Upon consideration of the entire record, our conclusions may be summarized as follows. First, we conclude that we cannot, at this time, preclear Florida’s early voting changes because the State has failed to satisfy its burden of proving that those changes will not have a retrogressive effect on minority voters. Specifically, the State has not proven that the changes will be nonretrogressive if the covered counties offer only the minimum number of early voting hours that they are required to offer under the new statute, which would constitute only half the hours required under the prior law.
Following an approach approved by the Supreme Court, however, we also conclude that if Florida and the covered counties were to submit a preclearance plan that offered early voting for the maximum number of hours authorized by the new statute, which would be exactly the same number as under the prior law, and did so on a standard 7 a.m. to 7 p.m. schedule, it is likely that Florida would be able to satisfy its burden of proving that the overall effect of its early voting changes would be nonretrogressive. Second, we conclude that Florida has satisfied its burden of proving that the changes to the procedures for inter-county movers neither were enacted with a discriminatory purpose nor will have a retrogressive effect on minority voters, and that those changes are therefore entitled to preclearance.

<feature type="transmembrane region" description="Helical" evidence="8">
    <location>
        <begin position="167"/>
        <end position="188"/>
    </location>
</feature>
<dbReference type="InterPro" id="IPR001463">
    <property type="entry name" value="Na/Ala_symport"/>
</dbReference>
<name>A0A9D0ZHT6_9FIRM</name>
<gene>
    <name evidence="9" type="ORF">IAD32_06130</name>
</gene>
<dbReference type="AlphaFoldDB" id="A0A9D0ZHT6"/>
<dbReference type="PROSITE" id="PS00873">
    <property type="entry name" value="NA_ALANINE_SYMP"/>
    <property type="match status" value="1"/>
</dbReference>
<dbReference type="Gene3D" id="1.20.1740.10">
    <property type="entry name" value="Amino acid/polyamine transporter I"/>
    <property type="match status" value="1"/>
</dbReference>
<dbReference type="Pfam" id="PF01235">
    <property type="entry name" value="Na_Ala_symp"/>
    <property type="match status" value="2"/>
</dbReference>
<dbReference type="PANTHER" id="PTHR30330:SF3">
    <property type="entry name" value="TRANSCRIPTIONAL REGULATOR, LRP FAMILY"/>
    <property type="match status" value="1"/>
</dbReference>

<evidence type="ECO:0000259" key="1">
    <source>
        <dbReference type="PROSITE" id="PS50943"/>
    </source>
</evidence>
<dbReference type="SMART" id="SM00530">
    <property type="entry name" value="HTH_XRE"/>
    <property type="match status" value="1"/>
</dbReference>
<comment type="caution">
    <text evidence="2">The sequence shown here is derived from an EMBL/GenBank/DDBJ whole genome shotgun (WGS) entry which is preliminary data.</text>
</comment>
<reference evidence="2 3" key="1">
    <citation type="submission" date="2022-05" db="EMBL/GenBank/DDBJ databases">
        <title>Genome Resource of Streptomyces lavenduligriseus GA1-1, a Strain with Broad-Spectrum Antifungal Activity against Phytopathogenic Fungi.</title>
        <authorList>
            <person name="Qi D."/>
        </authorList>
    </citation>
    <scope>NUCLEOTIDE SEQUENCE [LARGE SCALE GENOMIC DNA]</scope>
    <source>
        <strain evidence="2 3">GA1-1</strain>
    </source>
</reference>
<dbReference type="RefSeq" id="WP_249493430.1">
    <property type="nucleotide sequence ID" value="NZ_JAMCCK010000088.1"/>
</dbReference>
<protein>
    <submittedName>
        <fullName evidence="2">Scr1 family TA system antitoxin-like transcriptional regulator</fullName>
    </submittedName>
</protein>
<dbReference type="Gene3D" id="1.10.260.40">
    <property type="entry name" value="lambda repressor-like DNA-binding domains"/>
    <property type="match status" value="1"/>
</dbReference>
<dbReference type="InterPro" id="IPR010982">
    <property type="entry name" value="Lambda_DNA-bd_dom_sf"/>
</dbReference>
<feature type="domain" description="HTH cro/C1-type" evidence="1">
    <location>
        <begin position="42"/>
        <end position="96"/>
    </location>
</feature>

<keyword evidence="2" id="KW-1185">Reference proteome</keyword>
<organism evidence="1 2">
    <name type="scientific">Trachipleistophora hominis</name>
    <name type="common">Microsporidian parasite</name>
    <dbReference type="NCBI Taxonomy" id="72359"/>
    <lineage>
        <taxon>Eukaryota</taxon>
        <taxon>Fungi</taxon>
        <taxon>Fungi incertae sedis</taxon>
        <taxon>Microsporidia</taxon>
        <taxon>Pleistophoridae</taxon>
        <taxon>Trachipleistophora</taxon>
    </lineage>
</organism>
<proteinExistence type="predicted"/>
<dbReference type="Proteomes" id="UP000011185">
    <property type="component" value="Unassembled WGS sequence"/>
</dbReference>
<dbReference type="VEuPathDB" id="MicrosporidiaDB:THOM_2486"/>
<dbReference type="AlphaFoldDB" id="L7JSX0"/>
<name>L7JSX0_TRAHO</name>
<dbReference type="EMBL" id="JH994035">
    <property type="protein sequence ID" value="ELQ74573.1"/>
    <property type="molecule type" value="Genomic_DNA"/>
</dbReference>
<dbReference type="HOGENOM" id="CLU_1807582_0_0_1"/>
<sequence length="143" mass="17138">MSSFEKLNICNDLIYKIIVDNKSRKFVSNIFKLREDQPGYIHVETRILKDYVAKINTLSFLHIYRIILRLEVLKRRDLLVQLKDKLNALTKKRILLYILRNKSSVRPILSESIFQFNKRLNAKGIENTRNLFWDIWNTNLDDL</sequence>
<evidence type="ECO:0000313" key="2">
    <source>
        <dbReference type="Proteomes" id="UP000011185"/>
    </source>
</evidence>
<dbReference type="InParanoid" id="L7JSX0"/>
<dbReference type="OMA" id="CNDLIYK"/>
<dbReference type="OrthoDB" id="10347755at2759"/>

The opinion that follows summarizes our findings of fact and sets forth our conclusions of law on the question of statutory preclearance.2 The appendix to this opinion separately sets forth our findings of fact. See FED. R. CIV. P. 52.
Footnote 2 reads: Florida’s complaint also seeks alternative relief in the form of a declaratory judgment that section 5 and section 4(b) of the Voting Rights Act are unconstitutional. See  Third Am. Compl. ¶¶ 102-11. We have bifurcated the statutory preclearance and constitutional issues, and will address the latter in the course of future proceedings in this case.